So, if people end up doing the same task faster, it’s good, right? Well, it would be if this solution was guaranteed to work correctly in all circumstances. In fact, Tesla warns against relying solely on lane assist for lane changes. Even barring sensor errors (which are more common than one would expect), it can be challenging to interpret the displayed information correctly. The problem is that the user may not recognize to what lane the lane-assist cues apply. To understand why, imagine that you are driving on a three-lane road and you want to switch lanes from the rightmost lane to the middle lane. When you engage the turn signal, the car might show that the lane is free. But, as soon as you reach the middle lane, the car will show information about switching into the left lane since your turn signal is still engaged. Yet, users are not always perfectly aware of the location of their car — so as they may check the lane-assist display, engage in a lane switch, then check again the display, notice the red alert (which this time would pertain to switching into the next lane), misinterpret that as referring to their current goal, and panic, swerving the car back into its original lane.
This example points out an important dilemma that car designers and manufacturers face today. New features such as autopilot (or self-driving), lane assist, collision detection and so on have the potential to replace well-learned, traditional driver behaviors such as looking over the shoulder or checking the mirrors that we used to rely on. If these features are functional and using them is are easier than performing the gestures and actions that we learned in driving school, then they will replace those actions (we are creatures of minimum effort: we always take the solution that requires least work — not because we’re lazy, but because we’re efficient). That’s why we hear in the news about people putting on makeup, playing games, or even sleeping at the wheel — because modern cars make it seem safe to do so. Yet, it is our responsibility as designers to create the right mental model and give people the right understanding of how our systems work, in order to make sure that by displacing these old-fashioned behaviors we’re not making driving more dangerous.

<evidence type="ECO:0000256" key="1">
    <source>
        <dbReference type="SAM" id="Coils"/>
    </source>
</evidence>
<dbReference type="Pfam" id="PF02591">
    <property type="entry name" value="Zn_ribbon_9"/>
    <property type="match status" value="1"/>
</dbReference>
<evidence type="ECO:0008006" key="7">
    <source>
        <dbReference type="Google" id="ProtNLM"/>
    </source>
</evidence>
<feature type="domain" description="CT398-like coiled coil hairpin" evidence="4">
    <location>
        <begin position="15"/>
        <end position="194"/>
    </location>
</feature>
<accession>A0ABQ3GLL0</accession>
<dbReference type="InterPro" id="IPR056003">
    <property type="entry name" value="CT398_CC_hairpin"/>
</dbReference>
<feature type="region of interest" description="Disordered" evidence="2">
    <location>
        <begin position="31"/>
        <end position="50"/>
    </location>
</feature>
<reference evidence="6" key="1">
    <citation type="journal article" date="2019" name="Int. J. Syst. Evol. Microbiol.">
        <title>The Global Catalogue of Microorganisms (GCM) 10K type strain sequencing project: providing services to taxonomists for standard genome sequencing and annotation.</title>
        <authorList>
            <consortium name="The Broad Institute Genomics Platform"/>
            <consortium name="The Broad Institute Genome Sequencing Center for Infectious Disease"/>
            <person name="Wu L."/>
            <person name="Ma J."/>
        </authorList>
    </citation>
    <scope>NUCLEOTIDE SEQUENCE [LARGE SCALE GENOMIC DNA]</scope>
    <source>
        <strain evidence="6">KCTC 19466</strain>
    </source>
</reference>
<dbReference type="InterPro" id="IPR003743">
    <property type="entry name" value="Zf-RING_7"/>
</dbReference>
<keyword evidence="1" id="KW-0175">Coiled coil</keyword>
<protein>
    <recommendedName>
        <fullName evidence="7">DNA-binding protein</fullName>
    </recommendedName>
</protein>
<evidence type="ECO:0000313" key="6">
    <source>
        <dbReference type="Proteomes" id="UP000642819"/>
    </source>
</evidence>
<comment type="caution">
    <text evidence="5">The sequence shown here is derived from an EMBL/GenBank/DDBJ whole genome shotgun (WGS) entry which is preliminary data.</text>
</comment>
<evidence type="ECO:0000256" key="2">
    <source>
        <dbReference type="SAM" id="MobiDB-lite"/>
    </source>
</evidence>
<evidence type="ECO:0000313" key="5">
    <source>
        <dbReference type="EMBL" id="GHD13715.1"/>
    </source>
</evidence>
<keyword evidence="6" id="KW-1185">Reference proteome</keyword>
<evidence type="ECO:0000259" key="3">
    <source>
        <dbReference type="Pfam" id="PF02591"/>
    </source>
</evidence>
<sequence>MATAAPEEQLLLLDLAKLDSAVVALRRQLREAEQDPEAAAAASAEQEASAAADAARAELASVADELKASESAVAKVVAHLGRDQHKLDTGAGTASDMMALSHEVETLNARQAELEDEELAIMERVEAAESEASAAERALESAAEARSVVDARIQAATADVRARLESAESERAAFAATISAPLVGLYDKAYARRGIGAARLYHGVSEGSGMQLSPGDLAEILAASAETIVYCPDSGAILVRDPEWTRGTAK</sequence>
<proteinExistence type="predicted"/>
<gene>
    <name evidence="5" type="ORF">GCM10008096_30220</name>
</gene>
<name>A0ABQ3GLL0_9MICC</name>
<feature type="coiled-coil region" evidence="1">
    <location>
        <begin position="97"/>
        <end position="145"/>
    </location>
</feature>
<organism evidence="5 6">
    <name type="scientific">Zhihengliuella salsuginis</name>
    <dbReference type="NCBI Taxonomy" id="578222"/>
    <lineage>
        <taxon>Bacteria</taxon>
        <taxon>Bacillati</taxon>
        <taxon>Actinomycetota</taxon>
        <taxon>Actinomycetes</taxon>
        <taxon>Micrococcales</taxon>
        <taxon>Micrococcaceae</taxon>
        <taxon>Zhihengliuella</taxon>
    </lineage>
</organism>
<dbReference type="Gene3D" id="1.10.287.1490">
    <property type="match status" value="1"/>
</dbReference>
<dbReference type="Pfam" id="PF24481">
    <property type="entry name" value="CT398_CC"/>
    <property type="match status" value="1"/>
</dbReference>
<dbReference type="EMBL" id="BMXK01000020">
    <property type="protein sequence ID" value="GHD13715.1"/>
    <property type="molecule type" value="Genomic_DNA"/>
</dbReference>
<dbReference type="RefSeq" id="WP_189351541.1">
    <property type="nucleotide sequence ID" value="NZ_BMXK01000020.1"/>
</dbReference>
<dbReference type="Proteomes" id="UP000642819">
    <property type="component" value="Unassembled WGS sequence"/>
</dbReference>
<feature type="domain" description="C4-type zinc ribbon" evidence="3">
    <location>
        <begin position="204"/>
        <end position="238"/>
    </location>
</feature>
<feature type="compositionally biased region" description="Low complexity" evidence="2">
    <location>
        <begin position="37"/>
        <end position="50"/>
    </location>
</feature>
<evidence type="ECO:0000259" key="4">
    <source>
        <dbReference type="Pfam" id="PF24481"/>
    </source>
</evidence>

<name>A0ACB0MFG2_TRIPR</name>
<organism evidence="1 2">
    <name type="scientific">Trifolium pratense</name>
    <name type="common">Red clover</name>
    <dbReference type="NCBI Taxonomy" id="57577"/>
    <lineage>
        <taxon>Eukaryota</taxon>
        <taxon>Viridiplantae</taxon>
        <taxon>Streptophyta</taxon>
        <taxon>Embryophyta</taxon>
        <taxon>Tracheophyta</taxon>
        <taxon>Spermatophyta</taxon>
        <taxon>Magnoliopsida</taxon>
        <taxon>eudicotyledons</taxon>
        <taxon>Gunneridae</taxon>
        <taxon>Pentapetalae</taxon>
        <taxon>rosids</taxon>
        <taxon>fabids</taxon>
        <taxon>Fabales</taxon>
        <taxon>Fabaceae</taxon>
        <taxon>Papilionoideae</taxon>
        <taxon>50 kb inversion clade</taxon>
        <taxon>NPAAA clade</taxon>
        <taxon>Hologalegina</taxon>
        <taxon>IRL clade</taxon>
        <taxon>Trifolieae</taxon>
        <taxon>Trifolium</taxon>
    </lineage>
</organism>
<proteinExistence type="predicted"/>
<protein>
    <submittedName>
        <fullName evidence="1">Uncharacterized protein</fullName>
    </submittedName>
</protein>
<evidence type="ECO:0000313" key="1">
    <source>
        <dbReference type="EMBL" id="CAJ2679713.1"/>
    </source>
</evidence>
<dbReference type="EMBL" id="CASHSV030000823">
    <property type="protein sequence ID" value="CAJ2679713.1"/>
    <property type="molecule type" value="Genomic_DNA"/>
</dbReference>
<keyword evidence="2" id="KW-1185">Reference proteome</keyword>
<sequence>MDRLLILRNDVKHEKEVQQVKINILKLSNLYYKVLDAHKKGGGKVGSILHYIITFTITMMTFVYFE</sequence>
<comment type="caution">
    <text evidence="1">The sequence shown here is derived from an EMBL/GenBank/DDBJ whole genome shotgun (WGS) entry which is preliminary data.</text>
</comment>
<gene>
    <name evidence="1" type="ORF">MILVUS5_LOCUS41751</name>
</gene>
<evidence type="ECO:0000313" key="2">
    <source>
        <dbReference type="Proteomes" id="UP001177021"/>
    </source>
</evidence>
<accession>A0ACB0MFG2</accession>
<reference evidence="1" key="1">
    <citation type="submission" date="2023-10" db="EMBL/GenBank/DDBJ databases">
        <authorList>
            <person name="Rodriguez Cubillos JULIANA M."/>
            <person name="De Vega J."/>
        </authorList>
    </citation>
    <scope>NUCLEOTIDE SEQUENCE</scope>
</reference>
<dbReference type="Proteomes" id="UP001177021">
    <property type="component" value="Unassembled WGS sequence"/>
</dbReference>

As we noted above, there are many improvements that could be made to Tesla’s UI. But there are also several elements of good design.
Driving is a situation where people do need to access multiple sources of information simultaneously (e.g., the map and the rear-view camera) and seeing all those windows at the same time significantly decreases the user’sworking-memory load. (In contrast, even on the biggest tablets, people rarely split the screen to show multiple windows at the same time , although this feature has been around for a while.)
Modern cars are powerful computers. They can augment drivers’ cognitive and physical abilities with information collected from a variety of sensors; they can also enhance the driving experience with a plethora of convenience features that are one tap away. Yet none of these will truly happen until car designers take into account the decades of designing computer interfaces and follow well-known principles of usability and human psychology.